Gene Mutation Made Our Ancestors Better Long Distance Runners

By Mark Barna

Humans aren’t as strong as lions, can’t run as fast as cheetahs and don’t see as well as owls. But there is one thing we are pretty good at: endurance running.

Between 2 and 3 million years ago, our African ancestors adapted to a climate period that caused forests to thin and arid savannahs to expand. Changes to their biology and skeletal structure enabled them to run longer distances, offering a survival advantage in hunting prey, scientists say.

It is believed our ancestors back then engaged in persistence hunting, where animals are chased across open expanses until they’re exhausted and easily killed. This was also the time when hominids were likely eating more meat, which has been linked to increasing brain size.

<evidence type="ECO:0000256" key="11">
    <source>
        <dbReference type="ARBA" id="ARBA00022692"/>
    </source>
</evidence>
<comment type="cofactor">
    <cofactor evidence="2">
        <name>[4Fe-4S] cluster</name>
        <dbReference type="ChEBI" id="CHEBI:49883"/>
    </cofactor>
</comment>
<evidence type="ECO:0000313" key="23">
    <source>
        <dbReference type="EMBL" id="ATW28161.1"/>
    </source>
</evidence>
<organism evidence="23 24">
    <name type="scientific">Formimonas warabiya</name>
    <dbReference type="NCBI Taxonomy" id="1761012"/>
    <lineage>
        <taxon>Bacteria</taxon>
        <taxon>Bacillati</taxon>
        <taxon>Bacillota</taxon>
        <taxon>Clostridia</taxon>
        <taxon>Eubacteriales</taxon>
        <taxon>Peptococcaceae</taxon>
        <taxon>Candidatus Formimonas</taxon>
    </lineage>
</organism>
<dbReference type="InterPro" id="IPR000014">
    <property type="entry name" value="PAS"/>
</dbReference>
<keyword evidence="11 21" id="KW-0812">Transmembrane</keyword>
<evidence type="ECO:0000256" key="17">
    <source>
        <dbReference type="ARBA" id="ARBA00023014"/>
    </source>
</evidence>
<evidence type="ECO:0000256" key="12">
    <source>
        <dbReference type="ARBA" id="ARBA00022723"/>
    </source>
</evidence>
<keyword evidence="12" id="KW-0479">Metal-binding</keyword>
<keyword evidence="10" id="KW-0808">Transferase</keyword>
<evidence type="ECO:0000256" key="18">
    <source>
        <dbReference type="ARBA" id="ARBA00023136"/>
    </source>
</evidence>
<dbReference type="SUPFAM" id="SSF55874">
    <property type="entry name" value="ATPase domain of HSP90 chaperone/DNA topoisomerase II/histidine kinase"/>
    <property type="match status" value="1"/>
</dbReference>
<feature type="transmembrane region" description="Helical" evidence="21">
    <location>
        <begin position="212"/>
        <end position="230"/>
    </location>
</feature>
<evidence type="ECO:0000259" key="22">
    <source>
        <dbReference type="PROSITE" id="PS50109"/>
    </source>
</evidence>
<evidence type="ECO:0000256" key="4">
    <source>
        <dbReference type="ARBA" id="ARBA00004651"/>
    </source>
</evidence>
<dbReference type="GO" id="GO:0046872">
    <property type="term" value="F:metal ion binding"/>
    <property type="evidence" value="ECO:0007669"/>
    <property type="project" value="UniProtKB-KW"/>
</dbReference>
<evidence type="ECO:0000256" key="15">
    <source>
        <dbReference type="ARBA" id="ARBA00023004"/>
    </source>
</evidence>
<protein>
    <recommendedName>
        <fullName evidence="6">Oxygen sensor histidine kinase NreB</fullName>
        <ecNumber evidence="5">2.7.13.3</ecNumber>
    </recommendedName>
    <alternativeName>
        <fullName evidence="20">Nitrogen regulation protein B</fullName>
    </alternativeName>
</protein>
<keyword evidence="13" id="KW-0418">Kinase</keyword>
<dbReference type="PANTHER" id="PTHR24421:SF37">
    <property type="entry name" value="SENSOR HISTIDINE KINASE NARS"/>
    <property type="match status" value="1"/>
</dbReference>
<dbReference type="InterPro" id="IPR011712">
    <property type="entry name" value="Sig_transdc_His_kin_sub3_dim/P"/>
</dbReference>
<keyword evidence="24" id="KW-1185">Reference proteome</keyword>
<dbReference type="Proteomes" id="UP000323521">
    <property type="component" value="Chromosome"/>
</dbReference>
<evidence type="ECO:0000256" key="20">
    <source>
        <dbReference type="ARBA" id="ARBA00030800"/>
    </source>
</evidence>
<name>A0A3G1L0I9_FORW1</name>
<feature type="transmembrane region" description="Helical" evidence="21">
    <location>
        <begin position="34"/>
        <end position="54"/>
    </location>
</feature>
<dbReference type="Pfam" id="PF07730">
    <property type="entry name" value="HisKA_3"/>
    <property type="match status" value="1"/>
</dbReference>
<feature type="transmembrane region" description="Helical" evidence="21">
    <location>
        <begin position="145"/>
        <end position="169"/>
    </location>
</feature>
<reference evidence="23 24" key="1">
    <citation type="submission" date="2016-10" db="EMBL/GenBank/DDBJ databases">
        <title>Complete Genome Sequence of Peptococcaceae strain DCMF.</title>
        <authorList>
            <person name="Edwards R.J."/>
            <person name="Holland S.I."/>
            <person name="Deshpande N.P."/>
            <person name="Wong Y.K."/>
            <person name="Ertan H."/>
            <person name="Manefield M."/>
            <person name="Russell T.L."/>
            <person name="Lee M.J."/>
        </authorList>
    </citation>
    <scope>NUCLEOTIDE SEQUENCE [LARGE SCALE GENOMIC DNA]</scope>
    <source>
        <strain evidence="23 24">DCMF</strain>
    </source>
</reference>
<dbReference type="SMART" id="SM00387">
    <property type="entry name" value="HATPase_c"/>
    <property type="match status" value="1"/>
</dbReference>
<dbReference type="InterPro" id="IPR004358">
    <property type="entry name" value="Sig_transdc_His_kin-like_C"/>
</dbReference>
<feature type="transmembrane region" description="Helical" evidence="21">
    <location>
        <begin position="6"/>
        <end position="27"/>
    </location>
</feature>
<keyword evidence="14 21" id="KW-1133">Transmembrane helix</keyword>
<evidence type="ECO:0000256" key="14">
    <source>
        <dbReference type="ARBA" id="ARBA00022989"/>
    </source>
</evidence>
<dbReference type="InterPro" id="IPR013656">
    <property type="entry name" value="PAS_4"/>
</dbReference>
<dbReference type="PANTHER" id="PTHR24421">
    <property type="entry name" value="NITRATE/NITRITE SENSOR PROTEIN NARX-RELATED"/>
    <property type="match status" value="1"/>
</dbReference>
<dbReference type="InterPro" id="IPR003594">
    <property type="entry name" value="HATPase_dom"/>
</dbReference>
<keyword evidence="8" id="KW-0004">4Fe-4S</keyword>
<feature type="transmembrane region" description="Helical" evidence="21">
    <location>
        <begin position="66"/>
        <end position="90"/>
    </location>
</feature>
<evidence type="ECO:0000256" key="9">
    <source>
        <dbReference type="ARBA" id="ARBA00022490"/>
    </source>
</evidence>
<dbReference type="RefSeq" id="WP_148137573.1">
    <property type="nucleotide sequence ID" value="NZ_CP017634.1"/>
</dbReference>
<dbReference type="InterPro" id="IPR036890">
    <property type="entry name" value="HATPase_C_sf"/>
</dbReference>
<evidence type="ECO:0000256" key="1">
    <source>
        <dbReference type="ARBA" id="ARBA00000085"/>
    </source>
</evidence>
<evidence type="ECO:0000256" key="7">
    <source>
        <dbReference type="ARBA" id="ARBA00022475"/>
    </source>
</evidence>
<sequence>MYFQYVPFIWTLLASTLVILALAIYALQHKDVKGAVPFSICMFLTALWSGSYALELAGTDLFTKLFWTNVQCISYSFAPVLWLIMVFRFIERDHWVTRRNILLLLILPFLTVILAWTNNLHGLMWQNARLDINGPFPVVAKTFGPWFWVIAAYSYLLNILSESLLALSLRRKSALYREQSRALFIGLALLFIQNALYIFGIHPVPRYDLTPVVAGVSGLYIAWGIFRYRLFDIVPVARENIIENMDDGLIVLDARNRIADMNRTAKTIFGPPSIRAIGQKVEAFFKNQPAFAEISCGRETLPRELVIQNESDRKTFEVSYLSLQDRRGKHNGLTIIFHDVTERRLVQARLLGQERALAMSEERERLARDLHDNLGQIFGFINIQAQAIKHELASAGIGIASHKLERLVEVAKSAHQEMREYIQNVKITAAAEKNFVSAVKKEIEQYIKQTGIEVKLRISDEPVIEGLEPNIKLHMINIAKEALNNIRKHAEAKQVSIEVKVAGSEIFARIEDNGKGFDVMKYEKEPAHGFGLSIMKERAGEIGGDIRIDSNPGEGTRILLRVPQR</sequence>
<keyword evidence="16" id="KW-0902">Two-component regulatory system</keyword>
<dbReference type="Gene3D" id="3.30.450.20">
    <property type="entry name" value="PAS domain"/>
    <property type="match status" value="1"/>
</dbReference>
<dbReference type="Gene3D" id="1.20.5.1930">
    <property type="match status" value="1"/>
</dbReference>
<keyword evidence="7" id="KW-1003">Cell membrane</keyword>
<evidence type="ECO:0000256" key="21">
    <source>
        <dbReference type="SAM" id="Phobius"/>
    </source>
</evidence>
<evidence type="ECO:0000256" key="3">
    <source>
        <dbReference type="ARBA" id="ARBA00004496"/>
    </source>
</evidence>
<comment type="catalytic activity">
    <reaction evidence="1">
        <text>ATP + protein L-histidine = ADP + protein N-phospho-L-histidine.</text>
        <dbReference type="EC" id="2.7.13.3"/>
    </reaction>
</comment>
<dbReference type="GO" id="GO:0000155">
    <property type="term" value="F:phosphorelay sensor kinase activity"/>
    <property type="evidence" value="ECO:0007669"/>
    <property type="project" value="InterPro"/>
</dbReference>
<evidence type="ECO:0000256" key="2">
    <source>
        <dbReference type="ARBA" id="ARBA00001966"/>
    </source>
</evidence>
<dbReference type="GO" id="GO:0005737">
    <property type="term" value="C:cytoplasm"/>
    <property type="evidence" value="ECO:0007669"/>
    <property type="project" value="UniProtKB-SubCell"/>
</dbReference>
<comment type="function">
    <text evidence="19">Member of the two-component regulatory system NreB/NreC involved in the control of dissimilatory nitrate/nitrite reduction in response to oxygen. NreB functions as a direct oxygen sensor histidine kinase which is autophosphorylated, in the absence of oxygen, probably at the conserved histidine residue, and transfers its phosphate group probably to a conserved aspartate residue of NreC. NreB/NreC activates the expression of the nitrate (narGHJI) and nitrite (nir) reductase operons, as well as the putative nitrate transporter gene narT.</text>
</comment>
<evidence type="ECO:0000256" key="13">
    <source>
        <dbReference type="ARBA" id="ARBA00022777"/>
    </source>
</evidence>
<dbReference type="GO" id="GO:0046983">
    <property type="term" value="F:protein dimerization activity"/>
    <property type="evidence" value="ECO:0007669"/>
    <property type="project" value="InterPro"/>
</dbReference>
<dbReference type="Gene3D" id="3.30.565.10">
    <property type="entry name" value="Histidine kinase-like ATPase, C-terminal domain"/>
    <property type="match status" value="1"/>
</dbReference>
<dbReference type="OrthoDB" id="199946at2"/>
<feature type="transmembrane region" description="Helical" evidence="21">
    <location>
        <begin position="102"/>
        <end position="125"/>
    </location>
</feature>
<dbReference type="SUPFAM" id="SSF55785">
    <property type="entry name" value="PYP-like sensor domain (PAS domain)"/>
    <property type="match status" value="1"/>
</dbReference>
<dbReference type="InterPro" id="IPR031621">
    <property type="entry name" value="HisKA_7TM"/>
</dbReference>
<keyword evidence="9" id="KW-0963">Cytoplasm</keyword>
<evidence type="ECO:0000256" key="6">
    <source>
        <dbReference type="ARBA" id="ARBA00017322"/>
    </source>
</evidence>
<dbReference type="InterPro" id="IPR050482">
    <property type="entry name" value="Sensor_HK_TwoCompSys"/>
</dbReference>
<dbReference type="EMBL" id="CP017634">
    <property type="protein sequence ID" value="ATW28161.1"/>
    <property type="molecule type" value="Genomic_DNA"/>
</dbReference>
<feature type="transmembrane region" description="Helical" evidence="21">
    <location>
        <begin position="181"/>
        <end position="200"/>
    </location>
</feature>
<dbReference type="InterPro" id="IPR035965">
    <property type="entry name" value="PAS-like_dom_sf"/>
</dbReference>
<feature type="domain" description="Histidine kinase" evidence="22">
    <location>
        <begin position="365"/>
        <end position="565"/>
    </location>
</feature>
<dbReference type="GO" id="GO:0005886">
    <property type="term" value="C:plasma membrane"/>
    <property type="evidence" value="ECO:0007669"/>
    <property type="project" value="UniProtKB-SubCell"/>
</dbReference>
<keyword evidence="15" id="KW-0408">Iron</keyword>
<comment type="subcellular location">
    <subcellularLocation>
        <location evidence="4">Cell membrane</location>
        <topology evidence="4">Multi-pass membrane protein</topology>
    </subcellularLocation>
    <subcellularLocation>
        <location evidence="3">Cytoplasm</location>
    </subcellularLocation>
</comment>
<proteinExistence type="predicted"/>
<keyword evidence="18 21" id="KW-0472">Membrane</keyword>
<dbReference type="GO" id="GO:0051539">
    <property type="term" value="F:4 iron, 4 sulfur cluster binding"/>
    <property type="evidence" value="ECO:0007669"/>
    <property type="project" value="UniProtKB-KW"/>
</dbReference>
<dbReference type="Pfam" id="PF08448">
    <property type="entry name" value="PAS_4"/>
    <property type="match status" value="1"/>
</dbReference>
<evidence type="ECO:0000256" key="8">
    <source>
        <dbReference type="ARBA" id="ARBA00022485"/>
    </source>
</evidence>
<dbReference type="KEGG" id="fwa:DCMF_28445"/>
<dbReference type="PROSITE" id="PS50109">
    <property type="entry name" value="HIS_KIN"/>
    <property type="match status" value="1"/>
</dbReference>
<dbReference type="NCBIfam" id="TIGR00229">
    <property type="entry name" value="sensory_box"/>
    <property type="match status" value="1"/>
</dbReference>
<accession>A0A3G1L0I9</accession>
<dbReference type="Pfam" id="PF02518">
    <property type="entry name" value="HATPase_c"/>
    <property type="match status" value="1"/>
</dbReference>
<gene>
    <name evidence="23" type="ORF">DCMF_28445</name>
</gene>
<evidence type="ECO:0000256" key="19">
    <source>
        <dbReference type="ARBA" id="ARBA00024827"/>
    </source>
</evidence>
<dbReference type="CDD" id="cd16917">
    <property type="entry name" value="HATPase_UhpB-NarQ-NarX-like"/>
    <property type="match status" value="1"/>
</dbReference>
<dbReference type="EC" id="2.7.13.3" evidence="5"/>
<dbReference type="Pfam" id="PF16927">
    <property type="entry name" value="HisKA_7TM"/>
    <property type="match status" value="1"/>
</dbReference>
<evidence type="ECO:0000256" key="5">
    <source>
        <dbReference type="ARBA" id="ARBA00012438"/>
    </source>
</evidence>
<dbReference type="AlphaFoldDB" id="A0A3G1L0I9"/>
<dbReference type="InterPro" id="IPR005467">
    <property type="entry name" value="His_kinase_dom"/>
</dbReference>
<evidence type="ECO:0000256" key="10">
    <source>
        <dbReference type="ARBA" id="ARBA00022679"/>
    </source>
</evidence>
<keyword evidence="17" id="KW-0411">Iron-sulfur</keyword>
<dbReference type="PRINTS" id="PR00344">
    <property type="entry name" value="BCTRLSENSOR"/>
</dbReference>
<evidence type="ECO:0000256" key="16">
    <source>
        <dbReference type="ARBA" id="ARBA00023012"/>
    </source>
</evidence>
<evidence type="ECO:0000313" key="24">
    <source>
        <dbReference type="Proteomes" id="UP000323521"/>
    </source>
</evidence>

But a missing piece in the puzzle of this transformation of hominids into meat-eating, spear-carrying endurance runners has been lack of genetic and molecular evidence. A paper published Sept. 12 in Proceedings of the Royal Society B offers a step in that direction.

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